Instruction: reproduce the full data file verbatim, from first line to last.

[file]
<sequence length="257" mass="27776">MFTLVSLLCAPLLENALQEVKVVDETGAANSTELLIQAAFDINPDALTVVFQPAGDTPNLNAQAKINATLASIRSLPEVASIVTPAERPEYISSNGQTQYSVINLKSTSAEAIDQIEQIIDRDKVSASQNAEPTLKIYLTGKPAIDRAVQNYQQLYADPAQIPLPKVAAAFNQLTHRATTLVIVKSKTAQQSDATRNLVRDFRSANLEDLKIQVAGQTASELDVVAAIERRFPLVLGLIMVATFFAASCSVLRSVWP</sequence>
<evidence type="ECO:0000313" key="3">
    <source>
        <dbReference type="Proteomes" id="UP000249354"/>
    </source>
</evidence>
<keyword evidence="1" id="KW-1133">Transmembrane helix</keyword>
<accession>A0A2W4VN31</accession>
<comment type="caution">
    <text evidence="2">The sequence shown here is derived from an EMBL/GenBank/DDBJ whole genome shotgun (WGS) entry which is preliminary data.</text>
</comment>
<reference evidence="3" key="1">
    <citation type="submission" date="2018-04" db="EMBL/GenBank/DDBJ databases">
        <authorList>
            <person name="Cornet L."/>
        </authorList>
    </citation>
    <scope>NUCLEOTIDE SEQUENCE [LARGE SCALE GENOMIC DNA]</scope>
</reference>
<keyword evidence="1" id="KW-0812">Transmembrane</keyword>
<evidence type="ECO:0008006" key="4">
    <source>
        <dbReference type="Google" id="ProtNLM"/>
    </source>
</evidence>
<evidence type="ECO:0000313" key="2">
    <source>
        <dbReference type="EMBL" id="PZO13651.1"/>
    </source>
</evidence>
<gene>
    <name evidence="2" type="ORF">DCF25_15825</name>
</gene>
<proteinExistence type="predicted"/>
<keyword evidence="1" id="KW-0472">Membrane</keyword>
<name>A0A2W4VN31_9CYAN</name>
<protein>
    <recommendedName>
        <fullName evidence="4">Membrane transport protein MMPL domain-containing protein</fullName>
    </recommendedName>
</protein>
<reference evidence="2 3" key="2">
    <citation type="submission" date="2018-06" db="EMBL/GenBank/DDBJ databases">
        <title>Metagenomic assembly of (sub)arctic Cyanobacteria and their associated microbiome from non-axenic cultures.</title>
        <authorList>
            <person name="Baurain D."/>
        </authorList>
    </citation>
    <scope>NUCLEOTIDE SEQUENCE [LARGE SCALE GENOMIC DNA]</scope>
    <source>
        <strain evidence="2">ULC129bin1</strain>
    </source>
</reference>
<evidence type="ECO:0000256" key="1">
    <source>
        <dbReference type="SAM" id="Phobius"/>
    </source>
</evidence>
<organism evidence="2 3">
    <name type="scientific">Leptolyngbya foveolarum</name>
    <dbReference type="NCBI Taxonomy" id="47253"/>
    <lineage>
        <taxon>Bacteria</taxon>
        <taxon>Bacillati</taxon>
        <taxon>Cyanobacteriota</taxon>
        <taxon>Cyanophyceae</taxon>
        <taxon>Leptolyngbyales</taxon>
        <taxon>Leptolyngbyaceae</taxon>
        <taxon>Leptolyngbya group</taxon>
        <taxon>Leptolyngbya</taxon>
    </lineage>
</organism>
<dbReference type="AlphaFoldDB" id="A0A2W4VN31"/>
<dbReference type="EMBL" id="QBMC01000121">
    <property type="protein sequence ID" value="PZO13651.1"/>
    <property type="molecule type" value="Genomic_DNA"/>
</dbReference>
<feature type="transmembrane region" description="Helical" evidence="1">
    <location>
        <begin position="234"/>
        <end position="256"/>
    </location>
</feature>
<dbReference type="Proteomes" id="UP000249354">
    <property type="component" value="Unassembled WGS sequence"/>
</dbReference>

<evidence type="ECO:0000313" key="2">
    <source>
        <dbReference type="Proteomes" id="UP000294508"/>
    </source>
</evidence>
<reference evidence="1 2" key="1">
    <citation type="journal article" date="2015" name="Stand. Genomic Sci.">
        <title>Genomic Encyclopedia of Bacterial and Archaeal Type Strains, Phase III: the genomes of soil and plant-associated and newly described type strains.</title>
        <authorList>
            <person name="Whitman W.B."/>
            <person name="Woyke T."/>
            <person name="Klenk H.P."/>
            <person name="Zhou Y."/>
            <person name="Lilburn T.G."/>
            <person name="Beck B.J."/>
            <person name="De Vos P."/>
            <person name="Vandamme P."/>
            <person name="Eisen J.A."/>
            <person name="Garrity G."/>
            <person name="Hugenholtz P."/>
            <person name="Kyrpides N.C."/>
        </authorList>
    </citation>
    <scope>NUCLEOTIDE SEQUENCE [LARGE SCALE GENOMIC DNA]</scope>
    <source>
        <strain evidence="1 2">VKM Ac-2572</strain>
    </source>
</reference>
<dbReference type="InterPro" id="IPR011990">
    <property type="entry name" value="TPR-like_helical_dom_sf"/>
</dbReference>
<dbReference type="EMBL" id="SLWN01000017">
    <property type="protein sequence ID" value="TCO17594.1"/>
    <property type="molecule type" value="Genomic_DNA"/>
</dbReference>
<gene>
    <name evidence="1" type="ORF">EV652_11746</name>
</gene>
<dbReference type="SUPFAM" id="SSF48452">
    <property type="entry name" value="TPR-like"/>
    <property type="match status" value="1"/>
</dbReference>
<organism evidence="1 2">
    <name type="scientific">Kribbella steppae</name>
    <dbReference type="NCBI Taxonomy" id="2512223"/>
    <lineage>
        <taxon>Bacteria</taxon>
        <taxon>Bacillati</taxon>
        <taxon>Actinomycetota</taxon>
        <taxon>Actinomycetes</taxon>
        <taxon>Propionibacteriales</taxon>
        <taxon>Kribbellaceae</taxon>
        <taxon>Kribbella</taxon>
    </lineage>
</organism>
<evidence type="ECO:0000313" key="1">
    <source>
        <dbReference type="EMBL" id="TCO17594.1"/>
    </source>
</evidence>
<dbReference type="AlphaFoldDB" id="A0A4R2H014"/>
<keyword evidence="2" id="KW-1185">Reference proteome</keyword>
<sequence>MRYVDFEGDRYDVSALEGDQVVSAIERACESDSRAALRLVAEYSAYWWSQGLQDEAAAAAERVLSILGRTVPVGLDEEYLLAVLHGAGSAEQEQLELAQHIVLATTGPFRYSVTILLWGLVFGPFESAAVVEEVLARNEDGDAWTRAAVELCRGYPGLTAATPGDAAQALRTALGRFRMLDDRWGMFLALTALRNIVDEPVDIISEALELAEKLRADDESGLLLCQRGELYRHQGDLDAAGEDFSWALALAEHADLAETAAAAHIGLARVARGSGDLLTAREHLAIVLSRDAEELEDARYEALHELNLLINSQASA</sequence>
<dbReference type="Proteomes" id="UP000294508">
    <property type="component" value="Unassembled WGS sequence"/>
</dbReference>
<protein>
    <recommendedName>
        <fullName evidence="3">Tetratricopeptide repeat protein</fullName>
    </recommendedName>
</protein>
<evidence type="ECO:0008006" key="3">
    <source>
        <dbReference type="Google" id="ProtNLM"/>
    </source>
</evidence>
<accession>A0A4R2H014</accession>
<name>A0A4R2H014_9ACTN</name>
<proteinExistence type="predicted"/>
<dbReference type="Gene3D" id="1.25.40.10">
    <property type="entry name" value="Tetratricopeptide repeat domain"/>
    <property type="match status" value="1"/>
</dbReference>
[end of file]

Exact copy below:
<sequence length="257" mass="27776">MFTLVSLLCAPLLENALQEVKVVDETGAANSTELLIQAAFDINPDALTVVFQPAGDTPNLNAQAKINATLASIRSLPEVASIVTPAERPEYISSNGQTQYSVINLKSTSAEAIDQIEQIIDRDKVSASQNAEPTLKIYLTGKPAIDRAVQNYQQLYADPAQIPLPKVAAAFNQLTHRATTLVIVKSKTAQQSDATRNLVRDFRSANLEDLKIQVAGQTASELDVVAAIERRFPLVLGLIMVATFFAASCSVLRSVWP</sequence>
<evidence type="ECO:0000313" key="3">
    <source>
        <dbReference type="Proteomes" id="UP000249354"/>
    </source>
</evidence>
<keyword evidence="1" id="KW-1133">Transmembrane helix</keyword>
<accession>A0A2W4VN31</accession>
<comment type="caution">
    <text evidence="2">The sequence shown here is derived from an EMBL/GenBank/DDBJ whole genome shotgun (WGS) entry which is preliminary data.</text>
</comment>
<reference evidence="3" key="1">
    <citation type="submission" date="2018-04" db="EMBL/GenBank/DDBJ databases">
        <authorList>
            <person name="Cornet L."/>
        </authorList>
    </citation>
    <scope>NUCLEOTIDE SEQUENCE [LARGE SCALE GENOMIC DNA]</scope>
</reference>
<keyword evidence="1" id="KW-0812">Transmembrane</keyword>
<evidence type="ECO:0008006" key="4">
    <source>
        <dbReference type="Google" id="ProtNLM"/>
    </source>
</evidence>
<evidence type="ECO:0000313" key="2">
    <source>
        <dbReference type="EMBL" id="PZO13651.1"/>
    </source>
</evidence>
<gene>
    <name evidence="2" type="ORF">DCF25_15825</name>
</gene>
<proteinExistence type="predicted"/>
<keyword evidence="1" id="KW-0472">Membrane</keyword>
<name>A0A2W4VN31_9CYAN</name>
<protein>
    <recommendedName>
        <fullName evidence="4">Membrane transport protein MMPL domain-containing protein</fullName>
    </recommendedName>
</protein>
<reference evidence="2 3" key="2">
    <citation type="submission" date="2018-06" db="EMBL/GenBank/DDBJ databases">
        <title>Metagenomic assembly of (sub)arctic Cyanobacteria and their associated microbiome from non-axenic cultures.</title>
        <authorList>
            <person name="Baurain D."/>
        </authorList>
    </citation>
    <scope>NUCLEOTIDE SEQUENCE [LARGE SCALE GENOMIC DNA]</scope>
    <source>
        <strain evidence="2">ULC129bin1</strain>
    </source>
</reference>
<evidence type="ECO:0000256" key="1">
    <source>
        <dbReference type="SAM" id="Phobius"/>
    </source>
</evidence>
<organism evidence="2 3">
    <name type="scientific">Leptolyngbya foveolarum</name>
    <dbReference type="NCBI Taxonomy" id="47253"/>
    <lineage>
        <taxon>Bacteria</taxon>
        <taxon>Bacillati</taxon>
        <taxon>Cyanobacteriota</taxon>
        <taxon>Cyanophyceae</taxon>
        <taxon>Leptolyngbyales</taxon>
        <taxon>Leptolyngbyaceae</taxon>
        <taxon>Leptolyngbya group</taxon>
        <taxon>Leptolyngbya</taxon>
    </lineage>
</organism>
<dbReference type="AlphaFoldDB" id="A0A2W4VN31"/>
<dbReference type="EMBL" id="QBMC01000121">
    <property type="protein sequence ID" value="PZO13651.1"/>
    <property type="molecule type" value="Genomic_DNA"/>
</dbReference>
<feature type="transmembrane region" description="Helical" evidence="1">
    <location>
        <begin position="234"/>
        <end position="256"/>
    </location>
</feature>
<dbReference type="Proteomes" id="UP000249354">
    <property type="component" value="Unassembled WGS sequence"/>
</dbReference>

<evidence type="ECO:0000313" key="2">
    <source>
        <dbReference type="Proteomes" id="UP000294508"/>
    </source>
</evidence>
<reference evidence="1 2" key="1">
    <citation type="journal article" date="2015" name="Stand. Genomic Sci.">
        <title>Genomic Encyclopedia of Bacterial and Archaeal Type Strains, Phase III: the genomes of soil and plant-associated and newly described type strains.</title>
        <authorList>
            <person name="Whitman W.B."/>
            <person name="Woyke T."/>
            <person name="Klenk H.P."/>
            <person name="Zhou Y."/>
            <person name="Lilburn T.G."/>
            <person name="Beck B.J."/>
            <person name="De Vos P."/>
            <person name="Vandamme P."/>
            <person name="Eisen J.A."/>
            <person name="Garrity G."/>
            <person name="Hugenholtz P."/>
            <person name="Kyrpides N.C."/>
        </authorList>
    </citation>
    <scope>NUCLEOTIDE SEQUENCE [LARGE SCALE GENOMIC DNA]</scope>
    <source>
        <strain evidence="1 2">VKM Ac-2572</strain>
    </source>
</reference>
<dbReference type="InterPro" id="IPR011990">
    <property type="entry name" value="TPR-like_helical_dom_sf"/>
</dbReference>
<dbReference type="EMBL" id="SLWN01000017">
    <property type="protein sequence ID" value="TCO17594.1"/>
    <property type="molecule type" value="Genomic_DNA"/>
</dbReference>
<gene>
    <name evidence="1" type="ORF">EV652_11746</name>
</gene>
<dbReference type="SUPFAM" id="SSF48452">
    <property type="entry name" value="TPR-like"/>
    <property type="match status" value="1"/>
</dbReference>
<organism evidence="1 2">
    <name type="scientific">Kribbella steppae</name>
    <dbReference type="NCBI Taxonomy" id="2512223"/>
    <lineage>
        <taxon>Bacteria</taxon>
        <taxon>Bacillati</taxon>
        <taxon>Actinomycetota</taxon>
        <taxon>Actinomycetes</taxon>
        <taxon>Propionibacteriales</taxon>
        <taxon>Kribbellaceae</taxon>
        <taxon>Kribbella</taxon>
    </lineage>
</organism>
<evidence type="ECO:0000313" key="1">
    <source>
        <dbReference type="EMBL" id="TCO17594.1"/>
    </source>
</evidence>
<dbReference type="AlphaFoldDB" id="A0A4R2H014"/>
<keyword evidence="2" id="KW-1185">Reference proteome</keyword>
<sequence>MRYVDFEGDRYDVSALEGDQVVSAIERACESDSRAALRLVAEYSAYWWSQGLQDEAAAAAERVLSILGRTVPVGLDEEYLLAVLHGAGSAEQEQLELAQHIVLATTGPFRYSVTILLWGLVFGPFESAAVVEEVLARNEDGDAWTRAAVELCRGYPGLTAATPGDAAQALRTALGRFRMLDDRWGMFLALTALRNIVDEPVDIISEALELAEKLRADDESGLLLCQRGELYRHQGDLDAAGEDFSWALALAEHADLAETAAAAHIGLARVARGSGDLLTAREHLAIVLSRDAEELEDARYEALHELNLLINSQASA</sequence>
<dbReference type="Proteomes" id="UP000294508">
    <property type="component" value="Unassembled WGS sequence"/>
</dbReference>
<protein>
    <recommendedName>
        <fullName evidence="3">Tetratricopeptide repeat protein</fullName>
    </recommendedName>
</protein>
<evidence type="ECO:0008006" key="3">
    <source>
        <dbReference type="Google" id="ProtNLM"/>
    </source>
</evidence>
<accession>A0A4R2H014</accession>
<name>A0A4R2H014_9ACTN</name>
<proteinExistence type="predicted"/>
<dbReference type="Gene3D" id="1.25.40.10">
    <property type="entry name" value="Tetratricopeptide repeat domain"/>
    <property type="match status" value="1"/>
</dbReference>